- June 20, 2014
The fallout from Tropical Storm Colin on Longboat Key should prompt residents to step up their preparedness during hurricane season. At least that’s what state and local emergency management officials hope — and timing may be the most important factor in planning.
“You may not have as much time as you think you do to prepare before a storm,” said National Weather Service Warning Coordination Meteorologist Dan Noah during the Longboat Key Chamber of Commerce’s 14th annual Disaster Preparedness Seminar. More than 130 residents, business leaders and town officials watched as Noah cycled through pictures go Galveston, Texas, which faced major flooding from a storm surge before Hurricane Ike even made landfall.
Noah said when planning an evacuation, it’s important to stay with friends and family 10s of miles away rather than hundreds of miles from their residence, so an evacuee can avoid clogged interstates. He also advised that nearly half of all deaths from hurricanes are the result of storm surge — something north-end residents should certainly know considering Tropical Storm Colin’s impact on those neighborhoods.
“Turn around, don’t drown,” said Manatee County Emergency Management Chief Don Hermey.
Emergency management officials have warned of “Hurricane Amnesia” because it has been nearly a decade since the area faced a major storm.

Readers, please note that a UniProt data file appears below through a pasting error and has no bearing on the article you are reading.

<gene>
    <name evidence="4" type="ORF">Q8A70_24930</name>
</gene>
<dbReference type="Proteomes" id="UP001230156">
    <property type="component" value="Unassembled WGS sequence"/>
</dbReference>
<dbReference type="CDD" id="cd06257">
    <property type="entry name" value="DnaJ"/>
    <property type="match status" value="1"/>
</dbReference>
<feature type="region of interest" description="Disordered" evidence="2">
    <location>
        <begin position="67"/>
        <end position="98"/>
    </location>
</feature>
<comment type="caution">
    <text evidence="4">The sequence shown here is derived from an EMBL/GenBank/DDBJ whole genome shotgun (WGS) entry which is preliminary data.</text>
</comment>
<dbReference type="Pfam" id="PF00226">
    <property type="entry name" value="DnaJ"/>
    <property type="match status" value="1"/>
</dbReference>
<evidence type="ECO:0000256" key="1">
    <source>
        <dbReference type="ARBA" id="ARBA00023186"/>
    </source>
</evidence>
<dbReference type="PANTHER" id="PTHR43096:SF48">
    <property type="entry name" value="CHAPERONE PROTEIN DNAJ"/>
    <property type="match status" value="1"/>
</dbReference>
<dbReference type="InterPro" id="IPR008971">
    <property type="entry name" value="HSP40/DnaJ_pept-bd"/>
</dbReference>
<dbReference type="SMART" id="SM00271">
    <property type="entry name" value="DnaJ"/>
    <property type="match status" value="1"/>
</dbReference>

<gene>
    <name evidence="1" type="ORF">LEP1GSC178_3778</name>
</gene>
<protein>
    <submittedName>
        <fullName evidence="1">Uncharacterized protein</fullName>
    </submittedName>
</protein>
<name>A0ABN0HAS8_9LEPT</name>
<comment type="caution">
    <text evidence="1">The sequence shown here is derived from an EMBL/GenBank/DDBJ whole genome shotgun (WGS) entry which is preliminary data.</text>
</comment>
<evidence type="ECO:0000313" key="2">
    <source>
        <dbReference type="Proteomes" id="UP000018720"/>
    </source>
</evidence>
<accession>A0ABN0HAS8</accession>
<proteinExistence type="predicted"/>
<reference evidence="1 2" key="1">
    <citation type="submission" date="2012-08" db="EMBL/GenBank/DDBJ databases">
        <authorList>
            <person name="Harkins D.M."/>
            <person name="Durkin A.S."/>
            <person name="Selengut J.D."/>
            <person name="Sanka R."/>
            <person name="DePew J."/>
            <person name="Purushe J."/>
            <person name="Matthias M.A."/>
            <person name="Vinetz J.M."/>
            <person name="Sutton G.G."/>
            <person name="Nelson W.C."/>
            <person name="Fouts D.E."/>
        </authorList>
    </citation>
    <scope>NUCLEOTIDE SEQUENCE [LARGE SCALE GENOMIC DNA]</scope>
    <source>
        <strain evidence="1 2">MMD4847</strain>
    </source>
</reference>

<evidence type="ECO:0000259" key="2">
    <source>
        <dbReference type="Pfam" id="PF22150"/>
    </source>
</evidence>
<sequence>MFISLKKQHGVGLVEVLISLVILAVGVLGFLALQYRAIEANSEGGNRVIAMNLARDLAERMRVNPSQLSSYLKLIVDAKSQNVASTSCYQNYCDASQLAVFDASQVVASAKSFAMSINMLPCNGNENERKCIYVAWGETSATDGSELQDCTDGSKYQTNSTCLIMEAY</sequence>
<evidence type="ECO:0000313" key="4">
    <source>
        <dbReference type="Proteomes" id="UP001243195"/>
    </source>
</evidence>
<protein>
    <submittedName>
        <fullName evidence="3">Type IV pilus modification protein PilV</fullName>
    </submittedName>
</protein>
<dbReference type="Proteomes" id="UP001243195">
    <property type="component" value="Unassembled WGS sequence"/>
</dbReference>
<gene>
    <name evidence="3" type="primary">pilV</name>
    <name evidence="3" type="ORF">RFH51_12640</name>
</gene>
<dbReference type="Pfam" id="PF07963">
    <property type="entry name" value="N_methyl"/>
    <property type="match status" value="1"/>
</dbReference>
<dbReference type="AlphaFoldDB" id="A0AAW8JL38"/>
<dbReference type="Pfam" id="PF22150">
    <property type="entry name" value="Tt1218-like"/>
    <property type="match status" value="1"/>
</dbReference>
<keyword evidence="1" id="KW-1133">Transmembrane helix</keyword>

“When I took this job 11 years ago they said, ‘Ed, don’t worry, there’s Indian spirits who protect this area’,” said Sarasota County Emergency Management Chief Ed McCrane. “I pray that those indians continue to do that, but we’ve got to be ready just in case one day they forget.”
While making sure you have an evacuation plan, evacuating well before the skies turn gray and making sure your home is up to code are all aspects of disaster preparedness, Tasha Carter, director of the division of consumer services under Florida Chief Financial Officer Jeff Atwater, stressed preparing for insurance claims as equally important.
She suggested keeping a waterproof case filled with one’s homeowner insurance policy, copies of insurance cards, financial account information, pictures of each room in the house and inventory of items, a will and cash. Also, residents should pay bills early, as communication systems may go down during a storm.
“Financial preparedness is as equally as important as overall disaster preparedness plans,” Carter said. “Luckily, it’s easy to be financially prepared.”